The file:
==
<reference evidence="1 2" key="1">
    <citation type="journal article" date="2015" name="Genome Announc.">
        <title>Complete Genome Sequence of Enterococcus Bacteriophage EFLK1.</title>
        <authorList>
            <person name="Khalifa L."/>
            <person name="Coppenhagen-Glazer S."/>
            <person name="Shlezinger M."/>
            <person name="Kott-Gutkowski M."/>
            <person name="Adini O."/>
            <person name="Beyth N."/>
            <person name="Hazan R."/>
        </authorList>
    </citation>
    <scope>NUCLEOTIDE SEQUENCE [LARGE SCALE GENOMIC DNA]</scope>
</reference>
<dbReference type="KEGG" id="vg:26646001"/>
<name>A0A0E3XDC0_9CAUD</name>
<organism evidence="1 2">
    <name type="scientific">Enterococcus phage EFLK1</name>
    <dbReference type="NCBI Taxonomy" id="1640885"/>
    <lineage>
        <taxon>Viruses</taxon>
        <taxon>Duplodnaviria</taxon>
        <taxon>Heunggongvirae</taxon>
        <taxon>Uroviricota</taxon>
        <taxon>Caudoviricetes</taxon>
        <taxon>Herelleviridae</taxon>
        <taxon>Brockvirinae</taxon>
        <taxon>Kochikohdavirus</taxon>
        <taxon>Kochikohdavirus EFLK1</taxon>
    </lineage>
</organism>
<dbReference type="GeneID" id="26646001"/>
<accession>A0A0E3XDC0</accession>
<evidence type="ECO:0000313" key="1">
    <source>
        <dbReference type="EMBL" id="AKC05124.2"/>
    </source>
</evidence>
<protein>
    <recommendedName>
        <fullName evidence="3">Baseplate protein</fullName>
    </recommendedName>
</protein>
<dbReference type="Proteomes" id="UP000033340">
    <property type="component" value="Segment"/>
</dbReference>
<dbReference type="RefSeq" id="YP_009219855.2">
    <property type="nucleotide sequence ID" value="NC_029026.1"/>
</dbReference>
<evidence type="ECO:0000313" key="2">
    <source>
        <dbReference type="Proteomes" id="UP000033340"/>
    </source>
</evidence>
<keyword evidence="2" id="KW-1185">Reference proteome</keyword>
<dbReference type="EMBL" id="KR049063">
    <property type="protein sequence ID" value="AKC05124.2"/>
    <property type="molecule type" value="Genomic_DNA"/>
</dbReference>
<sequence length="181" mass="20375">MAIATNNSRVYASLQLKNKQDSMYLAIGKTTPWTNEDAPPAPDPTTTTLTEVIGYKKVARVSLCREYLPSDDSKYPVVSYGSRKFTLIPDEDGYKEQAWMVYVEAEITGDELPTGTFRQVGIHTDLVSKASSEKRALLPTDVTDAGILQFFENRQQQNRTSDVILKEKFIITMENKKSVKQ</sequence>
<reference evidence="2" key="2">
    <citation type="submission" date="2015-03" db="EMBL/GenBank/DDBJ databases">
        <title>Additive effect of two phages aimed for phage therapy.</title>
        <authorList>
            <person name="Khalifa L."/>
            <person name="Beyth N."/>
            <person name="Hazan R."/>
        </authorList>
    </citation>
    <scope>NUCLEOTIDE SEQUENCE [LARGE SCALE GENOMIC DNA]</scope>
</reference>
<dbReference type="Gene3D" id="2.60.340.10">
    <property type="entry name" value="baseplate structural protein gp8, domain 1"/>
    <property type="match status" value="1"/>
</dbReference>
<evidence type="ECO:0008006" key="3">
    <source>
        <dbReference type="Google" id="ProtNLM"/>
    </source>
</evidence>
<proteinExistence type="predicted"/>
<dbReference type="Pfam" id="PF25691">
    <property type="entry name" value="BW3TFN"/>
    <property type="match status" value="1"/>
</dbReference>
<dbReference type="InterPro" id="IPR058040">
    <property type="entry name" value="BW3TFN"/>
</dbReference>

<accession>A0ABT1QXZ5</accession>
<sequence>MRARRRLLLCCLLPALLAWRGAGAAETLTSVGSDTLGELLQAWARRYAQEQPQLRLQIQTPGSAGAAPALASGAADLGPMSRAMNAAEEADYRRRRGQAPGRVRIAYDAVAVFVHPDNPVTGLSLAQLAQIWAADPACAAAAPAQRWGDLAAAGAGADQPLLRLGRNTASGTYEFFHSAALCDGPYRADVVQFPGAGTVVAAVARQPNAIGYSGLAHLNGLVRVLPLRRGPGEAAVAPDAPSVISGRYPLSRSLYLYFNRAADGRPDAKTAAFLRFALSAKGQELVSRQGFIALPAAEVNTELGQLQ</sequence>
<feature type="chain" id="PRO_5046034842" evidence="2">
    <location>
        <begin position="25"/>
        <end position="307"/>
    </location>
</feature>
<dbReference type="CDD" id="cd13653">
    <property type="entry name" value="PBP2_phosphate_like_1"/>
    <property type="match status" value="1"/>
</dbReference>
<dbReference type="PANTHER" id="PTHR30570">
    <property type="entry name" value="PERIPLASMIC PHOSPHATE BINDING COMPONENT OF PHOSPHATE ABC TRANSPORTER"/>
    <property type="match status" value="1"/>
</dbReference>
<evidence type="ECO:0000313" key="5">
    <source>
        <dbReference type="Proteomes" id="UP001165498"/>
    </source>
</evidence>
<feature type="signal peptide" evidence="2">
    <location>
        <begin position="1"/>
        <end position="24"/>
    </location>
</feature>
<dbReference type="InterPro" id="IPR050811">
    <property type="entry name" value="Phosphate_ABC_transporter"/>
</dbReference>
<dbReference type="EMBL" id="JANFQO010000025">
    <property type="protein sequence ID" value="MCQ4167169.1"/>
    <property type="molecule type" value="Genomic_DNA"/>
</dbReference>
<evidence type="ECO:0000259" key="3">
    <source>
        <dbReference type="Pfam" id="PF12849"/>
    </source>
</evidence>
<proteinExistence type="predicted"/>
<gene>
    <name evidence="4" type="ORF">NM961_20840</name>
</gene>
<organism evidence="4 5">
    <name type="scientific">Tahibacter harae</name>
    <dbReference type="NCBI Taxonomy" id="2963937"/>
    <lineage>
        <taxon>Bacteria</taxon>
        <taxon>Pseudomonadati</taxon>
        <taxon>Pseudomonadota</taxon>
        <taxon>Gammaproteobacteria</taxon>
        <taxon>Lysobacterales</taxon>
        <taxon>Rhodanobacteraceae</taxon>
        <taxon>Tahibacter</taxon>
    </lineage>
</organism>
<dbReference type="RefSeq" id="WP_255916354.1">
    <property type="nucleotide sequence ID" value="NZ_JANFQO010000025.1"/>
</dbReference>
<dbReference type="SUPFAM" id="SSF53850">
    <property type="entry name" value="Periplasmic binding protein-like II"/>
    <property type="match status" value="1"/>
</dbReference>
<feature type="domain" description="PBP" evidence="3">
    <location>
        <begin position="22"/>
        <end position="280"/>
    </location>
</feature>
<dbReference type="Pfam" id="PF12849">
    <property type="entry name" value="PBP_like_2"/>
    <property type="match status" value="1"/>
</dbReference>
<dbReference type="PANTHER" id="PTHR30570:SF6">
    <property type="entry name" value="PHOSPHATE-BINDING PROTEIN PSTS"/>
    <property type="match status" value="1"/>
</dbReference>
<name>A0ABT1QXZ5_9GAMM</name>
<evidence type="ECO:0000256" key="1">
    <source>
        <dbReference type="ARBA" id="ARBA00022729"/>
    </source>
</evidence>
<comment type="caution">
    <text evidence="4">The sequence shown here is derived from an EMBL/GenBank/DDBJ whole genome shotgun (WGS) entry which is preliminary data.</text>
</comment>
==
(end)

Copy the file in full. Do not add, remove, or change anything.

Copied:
<reference evidence="1 2" key="1">
    <citation type="journal article" date="2015" name="Genome Announc.">
        <title>Complete Genome Sequence of Enterococcus Bacteriophage EFLK1.</title>
        <authorList>
            <person name="Khalifa L."/>
            <person name="Coppenhagen-Glazer S."/>
            <person name="Shlezinger M."/>
            <person name="Kott-Gutkowski M."/>
            <person name="Adini O."/>
            <person name="Beyth N."/>
            <person name="Hazan R."/>
        </authorList>
    </citation>
    <scope>NUCLEOTIDE SEQUENCE [LARGE SCALE GENOMIC DNA]</scope>
</reference>
<dbReference type="KEGG" id="vg:26646001"/>
<name>A0A0E3XDC0_9CAUD</name>
<organism evidence="1 2">
    <name type="scientific">Enterococcus phage EFLK1</name>
    <dbReference type="NCBI Taxonomy" id="1640885"/>
    <lineage>
        <taxon>Viruses</taxon>
        <taxon>Duplodnaviria</taxon>
        <taxon>Heunggongvirae</taxon>
        <taxon>Uroviricota</taxon>
        <taxon>Caudoviricetes</taxon>
        <taxon>Herelleviridae</taxon>
        <taxon>Brockvirinae</taxon>
        <taxon>Kochikohdavirus</taxon>
        <taxon>Kochikohdavirus EFLK1</taxon>
    </lineage>
</organism>
<dbReference type="GeneID" id="26646001"/>
<accession>A0A0E3XDC0</accession>
<evidence type="ECO:0000313" key="1">
    <source>
        <dbReference type="EMBL" id="AKC05124.2"/>
    </source>
</evidence>
<protein>
    <recommendedName>
        <fullName evidence="3">Baseplate protein</fullName>
    </recommendedName>
</protein>
<dbReference type="Proteomes" id="UP000033340">
    <property type="component" value="Segment"/>
</dbReference>
<dbReference type="RefSeq" id="YP_009219855.2">
    <property type="nucleotide sequence ID" value="NC_029026.1"/>
</dbReference>
<evidence type="ECO:0000313" key="2">
    <source>
        <dbReference type="Proteomes" id="UP000033340"/>
    </source>
</evidence>
<keyword evidence="2" id="KW-1185">Reference proteome</keyword>
<dbReference type="EMBL" id="KR049063">
    <property type="protein sequence ID" value="AKC05124.2"/>
    <property type="molecule type" value="Genomic_DNA"/>
</dbReference>
<sequence length="181" mass="20375">MAIATNNSRVYASLQLKNKQDSMYLAIGKTTPWTNEDAPPAPDPTTTTLTEVIGYKKVARVSLCREYLPSDDSKYPVVSYGSRKFTLIPDEDGYKEQAWMVYVEAEITGDELPTGTFRQVGIHTDLVSKASSEKRALLPTDVTDAGILQFFENRQQQNRTSDVILKEKFIITMENKKSVKQ</sequence>
<reference evidence="2" key="2">
    <citation type="submission" date="2015-03" db="EMBL/GenBank/DDBJ databases">
        <title>Additive effect of two phages aimed for phage therapy.</title>
        <authorList>
            <person name="Khalifa L."/>
            <person name="Beyth N."/>
            <person name="Hazan R."/>
        </authorList>
    </citation>
    <scope>NUCLEOTIDE SEQUENCE [LARGE SCALE GENOMIC DNA]</scope>
</reference>
<dbReference type="Gene3D" id="2.60.340.10">
    <property type="entry name" value="baseplate structural protein gp8, domain 1"/>
    <property type="match status" value="1"/>
</dbReference>
<evidence type="ECO:0008006" key="3">
    <source>
        <dbReference type="Google" id="ProtNLM"/>
    </source>
</evidence>
<proteinExistence type="predicted"/>
<dbReference type="Pfam" id="PF25691">
    <property type="entry name" value="BW3TFN"/>
    <property type="match status" value="1"/>
</dbReference>
<dbReference type="InterPro" id="IPR058040">
    <property type="entry name" value="BW3TFN"/>
</dbReference>

<accession>A0ABT1QXZ5</accession>
<sequence>MRARRRLLLCCLLPALLAWRGAGAAETLTSVGSDTLGELLQAWARRYAQEQPQLRLQIQTPGSAGAAPALASGAADLGPMSRAMNAAEEADYRRRRGQAPGRVRIAYDAVAVFVHPDNPVTGLSLAQLAQIWAADPACAAAAPAQRWGDLAAAGAGADQPLLRLGRNTASGTYEFFHSAALCDGPYRADVVQFPGAGTVVAAVARQPNAIGYSGLAHLNGLVRVLPLRRGPGEAAVAPDAPSVISGRYPLSRSLYLYFNRAADGRPDAKTAAFLRFALSAKGQELVSRQGFIALPAAEVNTELGQLQ</sequence>
<feature type="chain" id="PRO_5046034842" evidence="2">
    <location>
        <begin position="25"/>
        <end position="307"/>
    </location>
</feature>
<dbReference type="CDD" id="cd13653">
    <property type="entry name" value="PBP2_phosphate_like_1"/>
    <property type="match status" value="1"/>
</dbReference>
<dbReference type="PANTHER" id="PTHR30570">
    <property type="entry name" value="PERIPLASMIC PHOSPHATE BINDING COMPONENT OF PHOSPHATE ABC TRANSPORTER"/>
    <property type="match status" value="1"/>
</dbReference>
<evidence type="ECO:0000313" key="5">
    <source>
        <dbReference type="Proteomes" id="UP001165498"/>
    </source>
</evidence>
<feature type="signal peptide" evidence="2">
    <location>
        <begin position="1"/>
        <end position="24"/>
    </location>
</feature>
<dbReference type="InterPro" id="IPR050811">
    <property type="entry name" value="Phosphate_ABC_transporter"/>
</dbReference>
<dbReference type="EMBL" id="JANFQO010000025">
    <property type="protein sequence ID" value="MCQ4167169.1"/>
    <property type="molecule type" value="Genomic_DNA"/>
</dbReference>
<evidence type="ECO:0000259" key="3">
    <source>
        <dbReference type="Pfam" id="PF12849"/>
    </source>
</evidence>
<proteinExistence type="predicted"/>
<gene>
    <name evidence="4" type="ORF">NM961_20840</name>
</gene>
<organism evidence="4 5">
    <name type="scientific">Tahibacter harae</name>
    <dbReference type="NCBI Taxonomy" id="2963937"/>
    <lineage>
        <taxon>Bacteria</taxon>
        <taxon>Pseudomonadati</taxon>
        <taxon>Pseudomonadota</taxon>
        <taxon>Gammaproteobacteria</taxon>
        <taxon>Lysobacterales</taxon>
        <taxon>Rhodanobacteraceae</taxon>
        <taxon>Tahibacter</taxon>
    </lineage>
</organism>
<dbReference type="RefSeq" id="WP_255916354.1">
    <property type="nucleotide sequence ID" value="NZ_JANFQO010000025.1"/>
</dbReference>
<dbReference type="SUPFAM" id="SSF53850">
    <property type="entry name" value="Periplasmic binding protein-like II"/>
    <property type="match status" value="1"/>
</dbReference>
<feature type="domain" description="PBP" evidence="3">
    <location>
        <begin position="22"/>
        <end position="280"/>
    </location>
</feature>
<dbReference type="Pfam" id="PF12849">
    <property type="entry name" value="PBP_like_2"/>
    <property type="match status" value="1"/>
</dbReference>
<dbReference type="PANTHER" id="PTHR30570:SF6">
    <property type="entry name" value="PHOSPHATE-BINDING PROTEIN PSTS"/>
    <property type="match status" value="1"/>
</dbReference>
<name>A0ABT1QXZ5_9GAMM</name>
<evidence type="ECO:0000256" key="1">
    <source>
        <dbReference type="ARBA" id="ARBA00022729"/>
    </source>
</evidence>
<comment type="caution">
    <text evidence="4">The sequence shown here is derived from an EMBL/GenBank/DDBJ whole genome shotgun (WGS) entry which is preliminary data.</text>
</comment>